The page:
Trials at the South Australian capital’s airport in conjunction with state-owned utility SA Water have been ongoing for the past three years and have shown the cooling effects of lucerne can drop air temperatures by more than 3C on warm days.
A business case is being finalised to extend the project from its current 4ha trial plot to up to 200ha of airport land. The lucerne is being irrigated by stormwater captured as part of SA Water’s aquifer storage program but will also include recycled water from SA Water if the project is extended.
The 4-hectare trial site is 600 metres south of the airport’s main runway. A number of grass species were initially tried including tall fescue, couch and kikuyu but lucerne, which can be cut into hay and sold as a premium stock feed, had the greatest impact on ambient temperatures.
During the study, between 12 and 15 millimetres of recycled suburban stormwater was applied to the area up to three evenings a week, with more than 40 temperature and humidity sensors monitoring conditions in the irrigation area, and the persistence of cool air outside of the test zone.
This has led to a reduction in average ambient air temperatures in and around the irrigation area of more than 3C on warm days.
In warmer, less dense air, planes must travel faster down the runway to produce the lift needed for take-off. When a runway lacks the distance required to reach these speeds, a plane’s weight must be lowered by removing passengers, luggage and cargo. This reduces profit for the airline.
There is also a threshold temperature above which some smaller domestic aircraft simply cannot take-off.
SA Water Environmental Opportunities Manager Greg Ingleton, who developed the world-first Adelaide Airport concept, said there may be opportunities to extend the cropping concept to other airports in Australia and internationally.
“No other airport in the world has looked at it from a reducing air temperature perspective,” Ingleton said.
“We’re getting a lot more momentum now, there’s a lot more airport interest and we’ve been contacted by some interstate and international airports.”
Adelaide Airport is the fifth-largest domestic airport and sixth-largest international airport in Australia and processes more than 8 million passengers annually.
It has the potential for up to 200ha of lucerne and a further 50-100ha of irrigated turf around the main runway and other infrastructure.
SA Water and Adelaide Airport recently engaged economists to determine if lucerne could be used to recoup some of the irrigation and maintenance costs.
The economists extrapolated the costs and benefits of lucerne hay from the trial site to the wider 200ha area at Adelaide Airport, using a conservative and a very conservative scenario. The results showed a payback period of 7–12 years.
A decision on the business case is expected later this year.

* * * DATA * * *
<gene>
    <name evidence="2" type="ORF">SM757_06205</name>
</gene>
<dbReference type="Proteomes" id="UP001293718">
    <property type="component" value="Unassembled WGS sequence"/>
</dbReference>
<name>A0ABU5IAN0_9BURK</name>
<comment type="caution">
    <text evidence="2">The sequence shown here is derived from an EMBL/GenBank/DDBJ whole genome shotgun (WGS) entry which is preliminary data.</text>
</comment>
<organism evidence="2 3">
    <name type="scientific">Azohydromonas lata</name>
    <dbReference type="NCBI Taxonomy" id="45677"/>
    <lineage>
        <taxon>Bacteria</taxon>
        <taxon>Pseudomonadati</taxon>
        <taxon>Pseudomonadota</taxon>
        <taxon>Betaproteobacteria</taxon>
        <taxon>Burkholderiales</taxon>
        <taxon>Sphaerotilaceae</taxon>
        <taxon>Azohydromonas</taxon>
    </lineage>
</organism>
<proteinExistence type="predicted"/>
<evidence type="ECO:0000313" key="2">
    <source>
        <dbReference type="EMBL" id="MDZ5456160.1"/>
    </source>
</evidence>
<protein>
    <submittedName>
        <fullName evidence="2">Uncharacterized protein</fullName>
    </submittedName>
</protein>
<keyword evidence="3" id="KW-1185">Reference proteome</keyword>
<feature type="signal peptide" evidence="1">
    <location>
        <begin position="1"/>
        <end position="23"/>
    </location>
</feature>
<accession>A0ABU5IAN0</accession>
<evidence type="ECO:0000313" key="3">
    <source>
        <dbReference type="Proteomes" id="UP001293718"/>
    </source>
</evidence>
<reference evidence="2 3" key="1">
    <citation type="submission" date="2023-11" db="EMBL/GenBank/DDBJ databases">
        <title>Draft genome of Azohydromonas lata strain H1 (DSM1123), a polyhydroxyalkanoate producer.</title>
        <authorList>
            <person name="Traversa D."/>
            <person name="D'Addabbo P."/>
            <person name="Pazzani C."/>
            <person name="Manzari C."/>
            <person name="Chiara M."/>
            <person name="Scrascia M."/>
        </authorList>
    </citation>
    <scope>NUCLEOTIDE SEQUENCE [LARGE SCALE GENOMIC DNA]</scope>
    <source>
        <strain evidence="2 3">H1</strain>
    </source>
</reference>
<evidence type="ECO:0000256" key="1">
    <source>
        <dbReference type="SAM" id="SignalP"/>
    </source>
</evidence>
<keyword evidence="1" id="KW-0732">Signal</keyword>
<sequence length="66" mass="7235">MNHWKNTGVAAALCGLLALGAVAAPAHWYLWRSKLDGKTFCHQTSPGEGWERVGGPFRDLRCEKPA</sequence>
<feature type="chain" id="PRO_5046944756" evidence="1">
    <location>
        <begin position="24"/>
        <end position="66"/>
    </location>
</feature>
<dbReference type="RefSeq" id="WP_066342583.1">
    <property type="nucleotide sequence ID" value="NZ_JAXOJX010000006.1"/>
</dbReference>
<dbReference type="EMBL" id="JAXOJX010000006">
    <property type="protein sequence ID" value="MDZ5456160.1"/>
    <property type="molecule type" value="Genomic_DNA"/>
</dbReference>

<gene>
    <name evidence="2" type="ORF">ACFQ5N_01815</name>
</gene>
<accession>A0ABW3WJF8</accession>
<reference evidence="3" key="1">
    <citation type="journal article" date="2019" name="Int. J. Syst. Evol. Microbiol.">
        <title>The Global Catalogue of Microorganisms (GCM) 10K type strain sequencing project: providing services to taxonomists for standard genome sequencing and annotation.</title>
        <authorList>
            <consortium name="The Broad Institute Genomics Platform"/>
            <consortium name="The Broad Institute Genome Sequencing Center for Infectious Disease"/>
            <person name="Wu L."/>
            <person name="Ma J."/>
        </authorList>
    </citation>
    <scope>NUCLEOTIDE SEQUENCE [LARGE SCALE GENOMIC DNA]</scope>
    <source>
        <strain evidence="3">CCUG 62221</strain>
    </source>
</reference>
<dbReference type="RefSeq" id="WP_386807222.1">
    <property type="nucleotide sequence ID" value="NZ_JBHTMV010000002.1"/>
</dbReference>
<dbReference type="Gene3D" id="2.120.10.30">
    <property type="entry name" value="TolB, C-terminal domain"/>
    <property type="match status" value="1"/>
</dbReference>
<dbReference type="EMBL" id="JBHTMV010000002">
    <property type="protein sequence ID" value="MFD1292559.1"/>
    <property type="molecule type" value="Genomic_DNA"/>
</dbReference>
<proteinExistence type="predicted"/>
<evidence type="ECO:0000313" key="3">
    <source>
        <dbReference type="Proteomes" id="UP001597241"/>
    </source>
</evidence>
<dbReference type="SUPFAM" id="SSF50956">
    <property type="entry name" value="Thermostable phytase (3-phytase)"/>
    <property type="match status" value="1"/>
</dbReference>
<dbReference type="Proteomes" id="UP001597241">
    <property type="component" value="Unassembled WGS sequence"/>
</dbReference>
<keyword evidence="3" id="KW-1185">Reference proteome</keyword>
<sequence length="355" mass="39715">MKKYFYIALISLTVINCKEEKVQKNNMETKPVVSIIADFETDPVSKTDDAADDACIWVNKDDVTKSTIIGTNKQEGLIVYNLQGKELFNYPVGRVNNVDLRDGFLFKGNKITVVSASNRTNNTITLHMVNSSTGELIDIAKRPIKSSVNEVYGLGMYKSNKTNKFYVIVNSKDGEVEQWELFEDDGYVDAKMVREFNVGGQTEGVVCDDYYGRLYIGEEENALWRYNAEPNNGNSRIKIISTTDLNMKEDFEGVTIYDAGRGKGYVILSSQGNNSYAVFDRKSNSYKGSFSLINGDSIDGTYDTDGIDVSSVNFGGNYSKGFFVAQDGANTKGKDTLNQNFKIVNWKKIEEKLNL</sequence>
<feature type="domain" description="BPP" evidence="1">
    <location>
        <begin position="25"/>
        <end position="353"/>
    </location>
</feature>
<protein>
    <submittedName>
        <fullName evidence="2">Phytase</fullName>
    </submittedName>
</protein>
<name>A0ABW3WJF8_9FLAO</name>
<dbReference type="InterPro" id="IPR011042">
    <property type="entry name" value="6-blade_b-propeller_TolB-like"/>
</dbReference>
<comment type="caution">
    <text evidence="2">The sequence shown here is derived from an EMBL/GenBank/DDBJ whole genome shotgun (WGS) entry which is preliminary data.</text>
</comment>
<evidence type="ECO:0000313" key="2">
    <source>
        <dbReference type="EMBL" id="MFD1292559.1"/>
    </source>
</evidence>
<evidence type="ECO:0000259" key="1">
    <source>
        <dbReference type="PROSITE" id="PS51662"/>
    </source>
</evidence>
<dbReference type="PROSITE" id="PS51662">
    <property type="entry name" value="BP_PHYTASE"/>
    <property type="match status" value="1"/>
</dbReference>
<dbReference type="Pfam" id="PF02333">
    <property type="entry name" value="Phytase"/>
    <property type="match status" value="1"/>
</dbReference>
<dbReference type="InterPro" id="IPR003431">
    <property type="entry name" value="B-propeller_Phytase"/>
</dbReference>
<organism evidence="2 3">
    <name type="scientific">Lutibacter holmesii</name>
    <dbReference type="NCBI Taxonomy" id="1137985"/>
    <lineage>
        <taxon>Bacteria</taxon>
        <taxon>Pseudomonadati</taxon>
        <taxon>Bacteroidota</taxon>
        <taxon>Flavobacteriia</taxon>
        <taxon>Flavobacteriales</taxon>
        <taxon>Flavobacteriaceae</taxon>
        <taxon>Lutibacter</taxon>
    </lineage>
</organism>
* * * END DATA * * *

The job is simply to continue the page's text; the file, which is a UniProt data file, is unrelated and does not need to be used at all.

“These results gave us confidence that using airport buffers for cropping could be viable, compared with current maintenance. And best of all, the cooling component is free,” Ingleton said.
“It’s one of those projects where everybody benefits: SA Water will benefit from the sale of the recycled water, the airport will benefit from the sale of the lucerne and a reduction in energy usage, the airlines benefit because of the savings that can be achieved in fuel and maintaining payload on warm days.”
Ingleton said the next stage of the trial would be the installation of a permanent centre pivot irrigation system that would expand the watered area from 4ha to 7ha and allow more lucerne planting to take place.
Adelaide is known for its hot, dry summers. The city has experienced 12 days where daytime temperatures exceeded 37C since January 1 including a maximum temperature of 46.6C on January 24.
Ingleton said the time it would take to increase the irrigation and planting area to the full 200ha would depend on investment.
“If it was based on the economics of each step such as using the sale of lucerne to fund the next stage then that would be a long process,” he said.
“But if it was something the airlines latched onto because they see the benefit from it then it could get to that 200-300ha quite quickly.
“One of the other things we are interested in looking at is the ability to get carbon credits for it to make it a carbon farming initiative and that could be a really attractive component for the airlines.”
According to AgriFutures Australia, a well-managed irrigated lucerne stand can produce 15-25 tonnes of lucerne hay per hectare per year from 5-7 cuts, which typically occur between October and April.
The lucerne has been cut regularly throughout the trial but it has not been harvested. It is also yet to be tested to for quality and the potential presence of airport or general urban pollution.
“I was cutting it about six times a year so it is a fairly high volume lucerne crop,” Ingleton said.
“There are no obvious fumes in the air when you are down at the airport – you can’t smell anything – so we’re assuming the lucerne wouldn’t be affected.
“At the moment it’s a fair distance from the runway, about 500m-600m, so there’s probably more pollution coming from traffic on the surrounding roads than from the airport itself but we need to do some tissue testing to confirm that.”
Adelaide Airport’s Sustainability Manager Leigh Gapp said the potential benefits of the project were numerous.
“There is an exciting opportunity to demonstrate the ability to reduce costs associated with terminal cooling and to maintain and improve aircraft performance on hot and extreme heat days, including reduced fuel use and maintenance of payloads if the cooling persists sufficiently,” he said.Jump to next article